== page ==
Book Review: The Killing Lessons by Saul Black
The thriller/horror genre used to be one of my favourites — until I had children. I just get too easily scared; thinking about what could happen, so I have avoided this type of book, movie, even real life news stories now and then, ever since. But for some reason, I requested this book from net galley and well… I’m still scared.
They often describe books as heart-pounding, and it’s very apt in this case. The first few chapters especially had me so far on the edge of my seat I fell off in a sweating heap when the action finally steadied to a more manageable (just) level. Yes, Black certainly ticked the ‘grabbing your attention’ box with Killing Lessons’s opening.
The next part of the book becomes quite police procedural, as our lead heroine/detective, Valerie Hart, is introduced. Hart is the typically depicted detective. Her personal life is in tatters, she drinks too much, she believes she doesn’t deserve happiness, and her only vision for the future is solving crimes. The fact that Valerie is stereotypical but still fantastic is an example of Black’s obviously superior writing skills.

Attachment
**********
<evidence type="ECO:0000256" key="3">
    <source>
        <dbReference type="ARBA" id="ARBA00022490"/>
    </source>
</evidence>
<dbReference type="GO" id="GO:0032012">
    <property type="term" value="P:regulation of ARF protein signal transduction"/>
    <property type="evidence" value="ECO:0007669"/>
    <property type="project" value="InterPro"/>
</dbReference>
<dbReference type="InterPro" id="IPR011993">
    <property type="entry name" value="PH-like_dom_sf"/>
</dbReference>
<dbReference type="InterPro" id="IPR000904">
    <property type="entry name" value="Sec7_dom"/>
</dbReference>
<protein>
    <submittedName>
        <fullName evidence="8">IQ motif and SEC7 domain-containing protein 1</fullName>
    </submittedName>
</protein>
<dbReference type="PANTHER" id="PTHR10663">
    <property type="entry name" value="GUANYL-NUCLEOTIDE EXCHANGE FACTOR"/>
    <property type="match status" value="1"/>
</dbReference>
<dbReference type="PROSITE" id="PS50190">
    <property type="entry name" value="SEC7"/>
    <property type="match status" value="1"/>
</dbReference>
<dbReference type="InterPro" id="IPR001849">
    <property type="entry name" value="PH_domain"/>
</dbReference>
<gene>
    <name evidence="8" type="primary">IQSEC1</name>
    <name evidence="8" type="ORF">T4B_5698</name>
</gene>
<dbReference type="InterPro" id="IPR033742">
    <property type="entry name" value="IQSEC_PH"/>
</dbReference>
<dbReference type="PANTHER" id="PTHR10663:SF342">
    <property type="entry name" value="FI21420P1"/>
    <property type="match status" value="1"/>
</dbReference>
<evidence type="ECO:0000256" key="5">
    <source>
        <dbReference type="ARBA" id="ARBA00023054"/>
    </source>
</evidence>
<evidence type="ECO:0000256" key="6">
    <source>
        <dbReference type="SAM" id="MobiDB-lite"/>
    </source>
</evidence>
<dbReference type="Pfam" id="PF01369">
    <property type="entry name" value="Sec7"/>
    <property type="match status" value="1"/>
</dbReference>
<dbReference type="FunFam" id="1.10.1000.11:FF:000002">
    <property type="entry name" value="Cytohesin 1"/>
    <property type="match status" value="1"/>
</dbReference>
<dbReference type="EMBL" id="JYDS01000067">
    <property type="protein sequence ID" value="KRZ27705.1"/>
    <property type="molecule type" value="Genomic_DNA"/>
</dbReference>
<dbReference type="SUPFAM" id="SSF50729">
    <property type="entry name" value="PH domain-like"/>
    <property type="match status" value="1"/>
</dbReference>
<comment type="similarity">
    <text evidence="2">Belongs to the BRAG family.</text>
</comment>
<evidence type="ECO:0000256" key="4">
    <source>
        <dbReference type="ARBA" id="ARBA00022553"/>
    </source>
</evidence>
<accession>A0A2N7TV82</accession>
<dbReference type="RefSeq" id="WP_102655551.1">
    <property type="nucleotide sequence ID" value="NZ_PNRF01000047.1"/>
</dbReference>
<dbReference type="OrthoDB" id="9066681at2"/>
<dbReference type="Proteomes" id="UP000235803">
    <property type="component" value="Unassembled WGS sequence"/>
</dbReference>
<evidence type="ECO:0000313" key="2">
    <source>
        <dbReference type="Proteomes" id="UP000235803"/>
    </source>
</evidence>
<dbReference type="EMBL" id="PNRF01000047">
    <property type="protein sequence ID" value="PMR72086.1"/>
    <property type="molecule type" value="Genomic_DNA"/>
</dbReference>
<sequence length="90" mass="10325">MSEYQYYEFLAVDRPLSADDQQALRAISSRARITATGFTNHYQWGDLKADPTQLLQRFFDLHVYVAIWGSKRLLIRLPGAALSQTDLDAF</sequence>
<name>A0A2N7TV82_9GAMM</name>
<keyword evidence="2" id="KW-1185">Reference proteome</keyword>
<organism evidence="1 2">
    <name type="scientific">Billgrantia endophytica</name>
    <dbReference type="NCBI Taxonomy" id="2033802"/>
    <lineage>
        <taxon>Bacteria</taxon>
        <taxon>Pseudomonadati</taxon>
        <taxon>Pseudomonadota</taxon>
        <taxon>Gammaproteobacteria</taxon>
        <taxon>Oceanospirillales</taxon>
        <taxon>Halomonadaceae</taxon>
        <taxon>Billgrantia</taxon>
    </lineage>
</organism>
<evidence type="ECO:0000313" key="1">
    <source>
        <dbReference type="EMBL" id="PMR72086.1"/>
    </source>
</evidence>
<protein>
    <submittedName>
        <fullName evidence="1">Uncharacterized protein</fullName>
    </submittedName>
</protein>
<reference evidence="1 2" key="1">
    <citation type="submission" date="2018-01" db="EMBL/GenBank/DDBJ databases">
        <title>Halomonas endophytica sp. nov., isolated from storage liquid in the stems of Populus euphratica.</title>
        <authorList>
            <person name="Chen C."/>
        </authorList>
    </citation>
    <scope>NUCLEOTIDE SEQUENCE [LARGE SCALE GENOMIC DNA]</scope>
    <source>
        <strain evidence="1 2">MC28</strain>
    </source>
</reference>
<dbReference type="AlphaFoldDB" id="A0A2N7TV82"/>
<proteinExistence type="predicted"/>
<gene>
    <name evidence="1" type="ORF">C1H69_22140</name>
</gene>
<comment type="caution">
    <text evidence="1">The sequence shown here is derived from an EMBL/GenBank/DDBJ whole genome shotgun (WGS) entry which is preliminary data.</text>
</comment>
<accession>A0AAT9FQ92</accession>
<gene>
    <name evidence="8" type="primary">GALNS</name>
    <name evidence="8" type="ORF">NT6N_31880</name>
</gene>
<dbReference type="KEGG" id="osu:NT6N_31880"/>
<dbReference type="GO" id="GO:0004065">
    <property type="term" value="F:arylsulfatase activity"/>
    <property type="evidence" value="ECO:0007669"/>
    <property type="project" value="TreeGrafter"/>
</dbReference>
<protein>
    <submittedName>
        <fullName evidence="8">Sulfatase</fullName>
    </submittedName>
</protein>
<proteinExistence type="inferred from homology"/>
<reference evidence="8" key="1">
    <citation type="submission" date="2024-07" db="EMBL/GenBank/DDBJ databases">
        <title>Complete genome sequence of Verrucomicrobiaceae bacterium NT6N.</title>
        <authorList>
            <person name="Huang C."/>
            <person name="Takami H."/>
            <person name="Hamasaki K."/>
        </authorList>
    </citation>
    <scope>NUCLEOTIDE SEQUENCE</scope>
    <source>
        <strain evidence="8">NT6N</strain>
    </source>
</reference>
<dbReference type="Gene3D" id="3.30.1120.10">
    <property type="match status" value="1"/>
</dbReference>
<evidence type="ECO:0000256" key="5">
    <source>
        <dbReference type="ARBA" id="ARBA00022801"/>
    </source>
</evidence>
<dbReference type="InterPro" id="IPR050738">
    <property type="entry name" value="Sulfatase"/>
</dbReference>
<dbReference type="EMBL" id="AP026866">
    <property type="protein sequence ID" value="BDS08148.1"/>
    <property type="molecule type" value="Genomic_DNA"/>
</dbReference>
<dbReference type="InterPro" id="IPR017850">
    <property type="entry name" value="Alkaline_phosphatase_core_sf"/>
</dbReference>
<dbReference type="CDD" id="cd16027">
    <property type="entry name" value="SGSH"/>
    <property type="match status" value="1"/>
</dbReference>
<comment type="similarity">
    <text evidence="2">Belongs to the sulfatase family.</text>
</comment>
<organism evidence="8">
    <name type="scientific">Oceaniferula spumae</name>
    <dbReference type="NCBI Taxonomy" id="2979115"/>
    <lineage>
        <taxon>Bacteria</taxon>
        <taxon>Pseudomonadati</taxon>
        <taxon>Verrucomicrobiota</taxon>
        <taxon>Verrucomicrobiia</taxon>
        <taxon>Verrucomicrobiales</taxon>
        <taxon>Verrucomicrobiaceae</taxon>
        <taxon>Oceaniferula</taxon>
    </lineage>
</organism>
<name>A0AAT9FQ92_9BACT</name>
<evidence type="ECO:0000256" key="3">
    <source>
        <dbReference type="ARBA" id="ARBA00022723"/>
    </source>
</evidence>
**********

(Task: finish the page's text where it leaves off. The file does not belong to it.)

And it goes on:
Black includes lots of characters, and usually swaps the chapters to their point of views, but it isn’t confusing or annoying. In fact, it was one of my favourite things about the book. The characterisation is strong (and unique) with all of them. It is also disturbing, especially when you’re practically inside the mind of the killers and/or their victims.
I would assume this book will be compared to Silence of the Lambs; there are many similarities, but the main one for me is the gutsy intelligent victim who is going to make the killer work for his death count. I really enjoyed her scenes (I won’t say her name — spoilers!).
The way Valerie ‘solves the crime’ is believable and clever. Knowing whodunnit doesn’t help much in this case, however, and in its final third, the book changes its pace and style again, to Valerie and other various police/agents trying to hunt down the killer before he kills another innocent.
Black really ramps up the action in the climactic scenes, with only one moment involving a helicopter giving me a pause of disbelief. I will try and remember it is a work of fiction, however, and one of the best I’ve read in quite a while. (Or worst, if my nerves are involved.)
I can’t wait for the sequel. Or the filmed version.
I highly recommend this book. 5/5